Over the last couple years, despite the suffering, I’ve written some of what I think is the best music I’ve ever written. Often I sat awake all night because of the pain, but I could still write music. It didn’t make the pain go away, but it did make the pain seem less important. A lot of times after sleeping a little in the morning I would listen to what I’d written the night before, and I was surprised by the beauty of it. It didn’t sound like music written by someone in pain; it sounded like music offered as a gift to comfort someone in pain.

This idea of being “surprised by beauty” became essential to getting through this period of time. For someone used to a very high level of productivity, it required a complete shift of perspective to accept that on some days a short walk around the neighborhood with my wife would be all I accomplished that day. I remember one day as we were walking, I saw a flower, and I said to Lisa, “Look at that flower! It’s amazing!” It was a common kind of flower I’d probably seen a thousand times before, but this time it really did look amazing. In this moment I realized that even on the worst of days I could find at least one beautiful thing to be thankful for.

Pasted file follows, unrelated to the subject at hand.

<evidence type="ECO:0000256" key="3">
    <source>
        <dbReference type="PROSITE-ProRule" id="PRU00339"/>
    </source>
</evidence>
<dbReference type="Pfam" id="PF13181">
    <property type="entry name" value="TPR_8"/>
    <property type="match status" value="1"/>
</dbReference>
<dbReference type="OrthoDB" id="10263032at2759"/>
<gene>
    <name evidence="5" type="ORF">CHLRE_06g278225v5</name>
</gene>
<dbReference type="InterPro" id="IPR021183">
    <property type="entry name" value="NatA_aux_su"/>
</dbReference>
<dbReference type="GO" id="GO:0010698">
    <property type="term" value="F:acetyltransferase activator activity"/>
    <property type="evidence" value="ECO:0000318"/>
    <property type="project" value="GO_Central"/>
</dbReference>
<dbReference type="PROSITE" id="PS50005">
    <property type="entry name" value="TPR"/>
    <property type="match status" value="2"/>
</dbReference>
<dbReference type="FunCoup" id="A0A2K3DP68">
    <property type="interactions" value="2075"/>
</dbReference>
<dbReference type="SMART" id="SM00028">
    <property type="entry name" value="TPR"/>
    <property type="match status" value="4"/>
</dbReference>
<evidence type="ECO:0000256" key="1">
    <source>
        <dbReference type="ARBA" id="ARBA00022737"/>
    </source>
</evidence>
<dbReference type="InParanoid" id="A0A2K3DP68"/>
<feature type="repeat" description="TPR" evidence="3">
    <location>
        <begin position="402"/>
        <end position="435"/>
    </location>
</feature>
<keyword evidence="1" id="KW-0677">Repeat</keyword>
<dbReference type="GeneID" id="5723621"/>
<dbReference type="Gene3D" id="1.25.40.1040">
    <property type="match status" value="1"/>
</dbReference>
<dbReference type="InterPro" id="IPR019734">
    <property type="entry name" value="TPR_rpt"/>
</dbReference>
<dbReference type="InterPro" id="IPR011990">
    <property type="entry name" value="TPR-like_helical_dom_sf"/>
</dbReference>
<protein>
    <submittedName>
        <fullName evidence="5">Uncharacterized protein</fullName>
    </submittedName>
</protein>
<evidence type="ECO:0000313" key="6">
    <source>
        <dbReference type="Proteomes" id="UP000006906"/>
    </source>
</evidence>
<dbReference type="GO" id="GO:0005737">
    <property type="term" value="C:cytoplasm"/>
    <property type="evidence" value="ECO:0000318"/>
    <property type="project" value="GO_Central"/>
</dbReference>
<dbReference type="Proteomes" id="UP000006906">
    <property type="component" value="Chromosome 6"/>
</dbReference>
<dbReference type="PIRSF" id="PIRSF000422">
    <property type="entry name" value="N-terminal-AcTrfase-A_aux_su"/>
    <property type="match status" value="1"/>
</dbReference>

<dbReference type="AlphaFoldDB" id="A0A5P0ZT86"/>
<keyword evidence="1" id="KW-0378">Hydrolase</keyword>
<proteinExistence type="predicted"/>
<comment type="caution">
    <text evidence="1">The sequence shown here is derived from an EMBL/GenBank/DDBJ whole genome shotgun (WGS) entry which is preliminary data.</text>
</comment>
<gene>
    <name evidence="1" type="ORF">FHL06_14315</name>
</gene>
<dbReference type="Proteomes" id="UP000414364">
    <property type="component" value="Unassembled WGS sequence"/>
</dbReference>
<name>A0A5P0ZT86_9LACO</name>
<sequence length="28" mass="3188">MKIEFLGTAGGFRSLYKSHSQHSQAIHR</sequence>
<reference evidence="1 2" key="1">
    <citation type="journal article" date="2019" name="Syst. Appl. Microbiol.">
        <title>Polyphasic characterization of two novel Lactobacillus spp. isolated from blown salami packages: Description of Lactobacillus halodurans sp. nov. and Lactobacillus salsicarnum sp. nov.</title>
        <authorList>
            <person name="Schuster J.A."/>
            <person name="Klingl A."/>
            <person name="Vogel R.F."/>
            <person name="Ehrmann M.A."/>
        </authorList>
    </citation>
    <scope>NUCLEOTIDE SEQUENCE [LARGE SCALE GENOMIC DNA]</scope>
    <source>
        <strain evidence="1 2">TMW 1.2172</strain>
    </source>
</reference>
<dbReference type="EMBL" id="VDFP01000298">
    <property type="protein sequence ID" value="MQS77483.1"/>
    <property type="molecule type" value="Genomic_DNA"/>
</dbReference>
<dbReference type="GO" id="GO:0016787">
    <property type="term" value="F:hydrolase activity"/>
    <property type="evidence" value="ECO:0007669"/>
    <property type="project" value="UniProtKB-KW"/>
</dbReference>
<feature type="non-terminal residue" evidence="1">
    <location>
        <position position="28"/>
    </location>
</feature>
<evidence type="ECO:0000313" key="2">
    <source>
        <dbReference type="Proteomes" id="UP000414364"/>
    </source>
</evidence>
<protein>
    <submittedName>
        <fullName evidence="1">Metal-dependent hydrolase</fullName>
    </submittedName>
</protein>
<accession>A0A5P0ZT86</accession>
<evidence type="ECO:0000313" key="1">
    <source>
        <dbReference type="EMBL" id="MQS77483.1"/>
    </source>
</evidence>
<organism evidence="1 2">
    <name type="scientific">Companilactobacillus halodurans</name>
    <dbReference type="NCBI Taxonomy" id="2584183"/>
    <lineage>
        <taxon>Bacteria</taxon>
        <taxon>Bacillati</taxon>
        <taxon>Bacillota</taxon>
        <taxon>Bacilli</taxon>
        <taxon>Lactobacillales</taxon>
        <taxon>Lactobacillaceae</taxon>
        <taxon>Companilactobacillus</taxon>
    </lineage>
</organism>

In 2017 I began working on an album called Surprised By Beauty, a collection of the music I’d been writing during my journey with NET. Because I struggled with pain and fatigue throughout the project, it took until October 2018 to finish and release the album. You can now listen to it at www.tombajoras.com/beauty, and you can watch music videos at www.youtube.com/user/tombajoras. Below is one selection, Graceful Sky, from Surprised by Beauty.

My goal with Surprised By Beauty is to bring comfort to other people in their suffering, to show them that beauty can be found even in the darkest circumstances. I know each NET patient faces unique challenges. And of course, I also know everyone, not just NET patients, go through difficult times. You may not be going through the same thing I’m going through, but we all go through periods of time when it just seems impossible to find beauty. Still, I do believe beauty can be found, or maybe it will find you. So if, or when, you go through a difficult time, I hope you’ll also be surprised by beauty.